Art, landscaping or both at new Carbondale roundabout?
Post Independent staff
CARBONDALE — Should the town’s planned new roundabout at Main Street and Highway 133 feature a piece of artwork by a nationally known sculptor who also will be displaying his work at the old Gordon Cooper Library space?
Or should the roundabout become a focal point of the town’s Art aRound Town (ART) program, which for a decade or so has been placing loaned artwork at various points around the downtown area?
Would it be better if the roundabout were beautified strictly with landscaping and plants?
Or should it be some combination of the three?
At Tuesday’s Board of Trustees meeting, the question of how to dress up the roundabout will be one of several topics taken up by the town’s elected leaders.
“If we leave the determination to CDOT (the Colorado Department of Transportation), the center of the roundabout would mostly likely be concrete,” stated a memo from town staff to the trustees included in the July 23 agenda for the meeting.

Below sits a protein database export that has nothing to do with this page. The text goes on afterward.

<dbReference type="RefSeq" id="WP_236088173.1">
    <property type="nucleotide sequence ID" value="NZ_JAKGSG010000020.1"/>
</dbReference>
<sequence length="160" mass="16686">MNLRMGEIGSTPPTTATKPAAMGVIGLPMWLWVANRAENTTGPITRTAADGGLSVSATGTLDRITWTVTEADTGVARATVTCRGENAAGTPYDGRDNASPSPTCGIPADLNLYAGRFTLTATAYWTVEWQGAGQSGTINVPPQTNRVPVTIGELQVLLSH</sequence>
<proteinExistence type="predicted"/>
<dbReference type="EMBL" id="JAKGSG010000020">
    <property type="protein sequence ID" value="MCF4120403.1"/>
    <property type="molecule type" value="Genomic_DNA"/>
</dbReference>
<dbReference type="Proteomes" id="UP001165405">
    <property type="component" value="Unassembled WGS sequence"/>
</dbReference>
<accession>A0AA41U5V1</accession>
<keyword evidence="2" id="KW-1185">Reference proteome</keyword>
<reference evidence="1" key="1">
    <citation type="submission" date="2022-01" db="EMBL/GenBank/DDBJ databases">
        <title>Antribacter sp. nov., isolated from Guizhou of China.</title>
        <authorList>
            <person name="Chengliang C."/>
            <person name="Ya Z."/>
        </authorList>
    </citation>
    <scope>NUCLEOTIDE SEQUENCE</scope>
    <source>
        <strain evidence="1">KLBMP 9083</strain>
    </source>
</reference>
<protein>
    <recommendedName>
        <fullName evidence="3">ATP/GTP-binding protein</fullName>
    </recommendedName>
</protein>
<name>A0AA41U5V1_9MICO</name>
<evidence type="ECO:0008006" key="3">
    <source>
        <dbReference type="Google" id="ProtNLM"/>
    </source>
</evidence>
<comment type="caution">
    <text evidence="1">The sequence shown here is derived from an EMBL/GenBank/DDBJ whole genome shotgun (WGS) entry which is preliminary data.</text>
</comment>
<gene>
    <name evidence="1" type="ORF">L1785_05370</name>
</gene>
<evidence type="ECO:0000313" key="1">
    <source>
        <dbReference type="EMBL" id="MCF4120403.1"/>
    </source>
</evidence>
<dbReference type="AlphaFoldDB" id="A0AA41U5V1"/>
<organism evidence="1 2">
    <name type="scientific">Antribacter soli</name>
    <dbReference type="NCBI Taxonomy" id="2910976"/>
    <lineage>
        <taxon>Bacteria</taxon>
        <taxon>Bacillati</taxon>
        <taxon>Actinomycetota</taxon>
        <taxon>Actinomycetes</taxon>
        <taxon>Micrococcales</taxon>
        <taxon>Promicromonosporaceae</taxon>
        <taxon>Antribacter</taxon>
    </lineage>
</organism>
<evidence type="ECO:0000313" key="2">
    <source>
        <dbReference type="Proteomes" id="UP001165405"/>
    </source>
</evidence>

“This is not what the Comp Plan or Town staff envisions for the gateway to Carbondale,” the memo noted.
Already, one of the proposals listed above, which has the backing of a certain faction in town, has run into trouble, at least in the eyes of the city.
“The roundabout, as a location for Art aRound Town, may be problematic,” the memo continued, noting that such art would need to be of a scale that fits with the roundabout, and its foundation would need to be designed and built to both support the different art pieces that would rotate through, and to accommodate the occasionally strong and gusty winds that barrel through the area.
And, according to the staff memo, it may be necessary to redesign and build a new foundation for particular pieces.
Finally, the memo noted, “The center of a two-lane roundabout would be a difficult area to remove and install art on an annual basis.”
The memo, prepared by Town Manager Jay Harrington and Public Works Director Larry Ballenger, contains an estimate of $15,000 to $20,000 to install irrigation, do the landscaping and install a foundation for the artwork or artworks in question. The costs would be shared between the town and CDOT, with the town assuming any expenses for installing the foundation and the artwork, Harrington told the Post Independent.
In other action, the trustees will:
• Review a $133,580 contract to hire the Clarion Associates LLC to work on turning out a Unified Development Code.
• Discuss an employment contract for Town Manager Jay Harrington.
• Receive a report on the ongoing energy efficiency program involving the town and the Garfield Clean Energy organization, detailing activities in the second quarter of 2013.
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